In Sweden, the survey was answered by approximately 2 500 people, randomly selected from the population of citizens 18 years and older. The response rate was around 30 percent. When analyzing the results, it is evident that the response rate is lower in some groups (younger people, people with lower education level, people born outside of Sweden), but we have attempted to compensate for the lower response rate by weighting the responses. The chosen method aims to represent the Swedish population as accurately as possible.
To deepen our understanding of the Swedish results, we used statistical analysis to examine how the results are connected to different socio-economic factors. We used logistic regressions to examine if the answers differ between (for example) different genders, age groups or education levels. We also examined the differences between people with different health status and between those who have a regular doctor/nurse they usually visit for their medical care, and those who do not. We include several different socio-economic and health variables, but there are most likely additional variables not factored into our analysis, which affect the results. We have, for example, no information about prior health care consumption or diagnoses. It is also important to remember that our analysis shows the correlation between different factors, and not causal relationships. The relationships between health care experiences and different socioeconomic factors should therefore be seen as a starting point for further analysis.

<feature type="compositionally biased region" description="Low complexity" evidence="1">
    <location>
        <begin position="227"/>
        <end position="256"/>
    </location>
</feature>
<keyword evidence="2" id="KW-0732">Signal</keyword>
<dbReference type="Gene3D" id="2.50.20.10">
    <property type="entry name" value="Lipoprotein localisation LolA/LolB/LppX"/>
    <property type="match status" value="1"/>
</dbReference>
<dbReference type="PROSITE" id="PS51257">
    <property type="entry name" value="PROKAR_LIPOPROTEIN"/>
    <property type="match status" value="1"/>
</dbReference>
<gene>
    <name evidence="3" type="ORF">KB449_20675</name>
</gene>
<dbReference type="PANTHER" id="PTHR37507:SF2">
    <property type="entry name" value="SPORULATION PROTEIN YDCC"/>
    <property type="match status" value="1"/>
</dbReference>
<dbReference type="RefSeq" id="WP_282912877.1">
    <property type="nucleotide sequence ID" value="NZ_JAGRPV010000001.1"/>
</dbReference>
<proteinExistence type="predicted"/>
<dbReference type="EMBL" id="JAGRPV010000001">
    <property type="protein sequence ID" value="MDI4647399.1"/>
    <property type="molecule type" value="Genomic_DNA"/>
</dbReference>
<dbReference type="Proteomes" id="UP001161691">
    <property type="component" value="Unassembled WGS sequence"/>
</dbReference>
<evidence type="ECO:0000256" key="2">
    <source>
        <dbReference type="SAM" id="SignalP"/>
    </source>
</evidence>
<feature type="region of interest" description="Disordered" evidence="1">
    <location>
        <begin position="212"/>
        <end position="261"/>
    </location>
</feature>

This report presents a number of results covering several different areas of health care. We summarize the most important findings, on which we base our conclusions and recommendations. The two questions asked in this report are:
- How do the Swedish results compare to the other countries’ results?
- To what extent can the results be connected to different background factors?
The overall findings from IHP 2020 are in line with the results from our 2016 surveys of the general population. The findings can be summarized as follows:
The Swedish results are poor compared to other participating countries when it comes to waiting times, continuity and coordination of care. However, the Swedish population are less likely to abstain from seeking care due to costs. In addition, Swedish respondents report positive experiences with the doctors and nurses when visiting the hospital for care. The Swedish results also show that more patients in Sweden have used digital tools to communicate with their doctor or health care provider.